Sentences for people who carry out acid attacks in England and Wales could be increased as part of a "wide-ranging" review, following a rise in suck attacks, the media reported on Sunday.
Home Secretary Amber Rudd told the Sunday Times that perpetrators should "feel the full force of the law".
"Life sentences must not be reserved for acid attack survivors," she said.
MPs are also due to debate acid attacks in the Commons on Monday, reports the BBC.
The review will look at existing laws, the response of police, sentencing, how people access harmful products and the support offered to acid attack victims.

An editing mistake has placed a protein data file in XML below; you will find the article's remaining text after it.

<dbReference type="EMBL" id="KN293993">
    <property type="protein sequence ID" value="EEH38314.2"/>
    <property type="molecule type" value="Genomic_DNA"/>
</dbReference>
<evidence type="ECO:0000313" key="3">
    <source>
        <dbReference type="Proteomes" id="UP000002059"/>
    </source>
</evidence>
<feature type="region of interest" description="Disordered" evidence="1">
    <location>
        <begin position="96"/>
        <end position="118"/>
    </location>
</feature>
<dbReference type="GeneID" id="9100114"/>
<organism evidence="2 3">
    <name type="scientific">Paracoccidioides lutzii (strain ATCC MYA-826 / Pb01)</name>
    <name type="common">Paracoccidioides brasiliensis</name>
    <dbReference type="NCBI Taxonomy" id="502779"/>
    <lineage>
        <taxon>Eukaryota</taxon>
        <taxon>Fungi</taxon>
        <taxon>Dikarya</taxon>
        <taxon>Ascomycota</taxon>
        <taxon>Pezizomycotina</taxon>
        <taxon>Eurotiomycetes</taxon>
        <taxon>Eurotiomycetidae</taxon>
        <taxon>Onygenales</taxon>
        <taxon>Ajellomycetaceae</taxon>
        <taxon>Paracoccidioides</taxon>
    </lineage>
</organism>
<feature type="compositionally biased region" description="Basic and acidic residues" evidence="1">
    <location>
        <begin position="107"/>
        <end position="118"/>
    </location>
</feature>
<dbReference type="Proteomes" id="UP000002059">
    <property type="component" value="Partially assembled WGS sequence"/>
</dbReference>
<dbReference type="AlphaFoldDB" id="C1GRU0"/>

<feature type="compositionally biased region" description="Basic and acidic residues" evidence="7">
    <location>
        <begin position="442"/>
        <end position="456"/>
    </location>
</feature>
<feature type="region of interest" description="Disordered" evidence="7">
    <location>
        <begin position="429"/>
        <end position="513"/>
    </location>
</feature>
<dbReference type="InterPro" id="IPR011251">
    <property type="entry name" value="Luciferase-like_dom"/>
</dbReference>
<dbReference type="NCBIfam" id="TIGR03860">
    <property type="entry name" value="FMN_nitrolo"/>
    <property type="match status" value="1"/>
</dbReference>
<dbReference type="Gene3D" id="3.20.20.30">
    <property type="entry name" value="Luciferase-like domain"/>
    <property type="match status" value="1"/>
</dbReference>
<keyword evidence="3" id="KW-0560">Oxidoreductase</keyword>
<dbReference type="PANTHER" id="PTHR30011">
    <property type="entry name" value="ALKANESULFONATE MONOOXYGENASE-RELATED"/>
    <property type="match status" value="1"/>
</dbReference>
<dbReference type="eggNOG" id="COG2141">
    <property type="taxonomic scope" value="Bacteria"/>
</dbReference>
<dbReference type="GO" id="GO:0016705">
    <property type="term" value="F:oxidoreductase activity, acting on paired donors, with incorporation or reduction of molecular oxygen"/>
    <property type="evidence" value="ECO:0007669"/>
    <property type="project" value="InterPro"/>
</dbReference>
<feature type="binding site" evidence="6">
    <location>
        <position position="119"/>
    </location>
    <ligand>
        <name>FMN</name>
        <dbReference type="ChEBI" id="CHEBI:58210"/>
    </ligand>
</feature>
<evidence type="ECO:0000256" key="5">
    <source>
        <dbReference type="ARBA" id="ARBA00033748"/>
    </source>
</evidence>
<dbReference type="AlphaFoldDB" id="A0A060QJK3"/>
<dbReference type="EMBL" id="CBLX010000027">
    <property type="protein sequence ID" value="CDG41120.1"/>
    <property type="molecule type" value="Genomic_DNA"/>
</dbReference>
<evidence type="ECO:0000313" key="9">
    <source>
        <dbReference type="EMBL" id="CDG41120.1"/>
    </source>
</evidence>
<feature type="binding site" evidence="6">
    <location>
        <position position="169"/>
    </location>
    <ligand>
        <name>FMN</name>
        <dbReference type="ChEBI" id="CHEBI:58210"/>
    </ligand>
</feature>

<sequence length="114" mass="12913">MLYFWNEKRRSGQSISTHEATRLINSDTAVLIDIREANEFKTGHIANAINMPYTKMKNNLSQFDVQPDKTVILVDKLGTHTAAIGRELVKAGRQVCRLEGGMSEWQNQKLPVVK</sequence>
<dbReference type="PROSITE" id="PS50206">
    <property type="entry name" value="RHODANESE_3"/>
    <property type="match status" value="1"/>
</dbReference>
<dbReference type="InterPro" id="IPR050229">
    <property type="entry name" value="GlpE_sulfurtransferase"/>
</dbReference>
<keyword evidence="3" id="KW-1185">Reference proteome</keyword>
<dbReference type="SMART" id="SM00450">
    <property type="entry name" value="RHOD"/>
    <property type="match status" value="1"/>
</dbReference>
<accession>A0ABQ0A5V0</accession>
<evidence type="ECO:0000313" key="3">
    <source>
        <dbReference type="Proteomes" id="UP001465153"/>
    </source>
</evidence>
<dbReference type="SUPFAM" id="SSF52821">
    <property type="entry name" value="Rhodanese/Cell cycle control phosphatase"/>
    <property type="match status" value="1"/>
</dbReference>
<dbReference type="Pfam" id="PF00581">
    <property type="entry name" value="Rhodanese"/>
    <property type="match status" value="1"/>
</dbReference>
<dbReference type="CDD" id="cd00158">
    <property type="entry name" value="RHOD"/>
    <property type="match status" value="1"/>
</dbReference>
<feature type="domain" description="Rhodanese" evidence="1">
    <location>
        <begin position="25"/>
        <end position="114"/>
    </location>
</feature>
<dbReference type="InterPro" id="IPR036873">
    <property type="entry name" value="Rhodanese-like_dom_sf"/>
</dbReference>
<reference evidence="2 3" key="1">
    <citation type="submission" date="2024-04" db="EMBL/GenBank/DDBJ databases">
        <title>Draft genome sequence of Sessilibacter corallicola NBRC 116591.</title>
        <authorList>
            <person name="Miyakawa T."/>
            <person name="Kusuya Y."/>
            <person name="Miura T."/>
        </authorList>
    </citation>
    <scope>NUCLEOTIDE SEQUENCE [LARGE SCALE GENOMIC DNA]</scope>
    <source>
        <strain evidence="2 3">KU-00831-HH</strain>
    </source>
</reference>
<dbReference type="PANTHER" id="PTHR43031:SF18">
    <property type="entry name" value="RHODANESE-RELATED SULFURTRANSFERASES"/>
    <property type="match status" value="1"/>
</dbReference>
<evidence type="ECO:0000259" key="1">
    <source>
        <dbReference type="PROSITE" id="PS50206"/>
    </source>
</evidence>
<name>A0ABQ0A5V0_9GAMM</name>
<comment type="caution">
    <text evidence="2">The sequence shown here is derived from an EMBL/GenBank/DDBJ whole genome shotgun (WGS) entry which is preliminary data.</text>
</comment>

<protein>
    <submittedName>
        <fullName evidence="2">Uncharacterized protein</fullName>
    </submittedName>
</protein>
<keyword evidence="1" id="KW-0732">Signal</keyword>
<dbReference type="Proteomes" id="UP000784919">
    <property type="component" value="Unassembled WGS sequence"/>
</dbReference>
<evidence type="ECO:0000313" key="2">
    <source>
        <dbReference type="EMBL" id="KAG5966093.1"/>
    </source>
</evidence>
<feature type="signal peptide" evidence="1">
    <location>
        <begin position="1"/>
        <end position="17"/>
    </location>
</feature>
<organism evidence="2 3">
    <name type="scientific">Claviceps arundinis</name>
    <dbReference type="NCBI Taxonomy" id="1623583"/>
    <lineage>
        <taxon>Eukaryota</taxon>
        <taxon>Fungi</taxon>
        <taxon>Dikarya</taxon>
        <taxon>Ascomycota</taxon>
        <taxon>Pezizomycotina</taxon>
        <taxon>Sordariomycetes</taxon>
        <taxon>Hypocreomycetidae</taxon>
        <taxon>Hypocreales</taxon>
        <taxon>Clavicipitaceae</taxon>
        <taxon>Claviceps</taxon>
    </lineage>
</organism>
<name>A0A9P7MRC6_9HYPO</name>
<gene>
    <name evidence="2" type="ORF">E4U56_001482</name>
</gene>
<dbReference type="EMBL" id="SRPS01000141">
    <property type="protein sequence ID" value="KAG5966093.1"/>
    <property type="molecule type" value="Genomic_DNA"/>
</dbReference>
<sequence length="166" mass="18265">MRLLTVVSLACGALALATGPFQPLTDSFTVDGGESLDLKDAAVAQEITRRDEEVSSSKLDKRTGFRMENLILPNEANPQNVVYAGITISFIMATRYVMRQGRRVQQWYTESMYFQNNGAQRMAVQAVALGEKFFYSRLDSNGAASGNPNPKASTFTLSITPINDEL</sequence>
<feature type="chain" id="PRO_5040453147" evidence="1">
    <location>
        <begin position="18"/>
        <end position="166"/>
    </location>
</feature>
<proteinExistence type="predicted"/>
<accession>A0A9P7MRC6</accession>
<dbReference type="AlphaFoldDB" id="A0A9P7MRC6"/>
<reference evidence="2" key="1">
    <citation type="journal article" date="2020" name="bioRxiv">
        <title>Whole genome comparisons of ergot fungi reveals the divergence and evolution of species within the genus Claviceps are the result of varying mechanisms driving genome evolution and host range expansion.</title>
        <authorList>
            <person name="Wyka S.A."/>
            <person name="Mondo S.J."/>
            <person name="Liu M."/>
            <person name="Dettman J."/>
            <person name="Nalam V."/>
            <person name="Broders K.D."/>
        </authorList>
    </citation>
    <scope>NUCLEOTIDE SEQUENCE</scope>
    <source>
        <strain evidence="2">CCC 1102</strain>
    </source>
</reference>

Assaults involving corrosive substances have more than doubled in England since 2012 to 504 in 2016-17, according to official data.
Separately, the National Police Chiefs' Council (NPCC) said more than 400 acid or corrosive substance attacks were carried out in England and Wales in the six months to April 2017.
Where the age of the offender was known, one in five was younger than 18.
A 16-year-old boy has been charged in connection with the attacks in London on Thursday.
Announcing the plans, Rudd told the Sunday Times: "Acid attacks are horrific crimes which have a devastating effect on victims, both physically and emotionally.
"It is vital that we do everything to prevent these sickening attacks."
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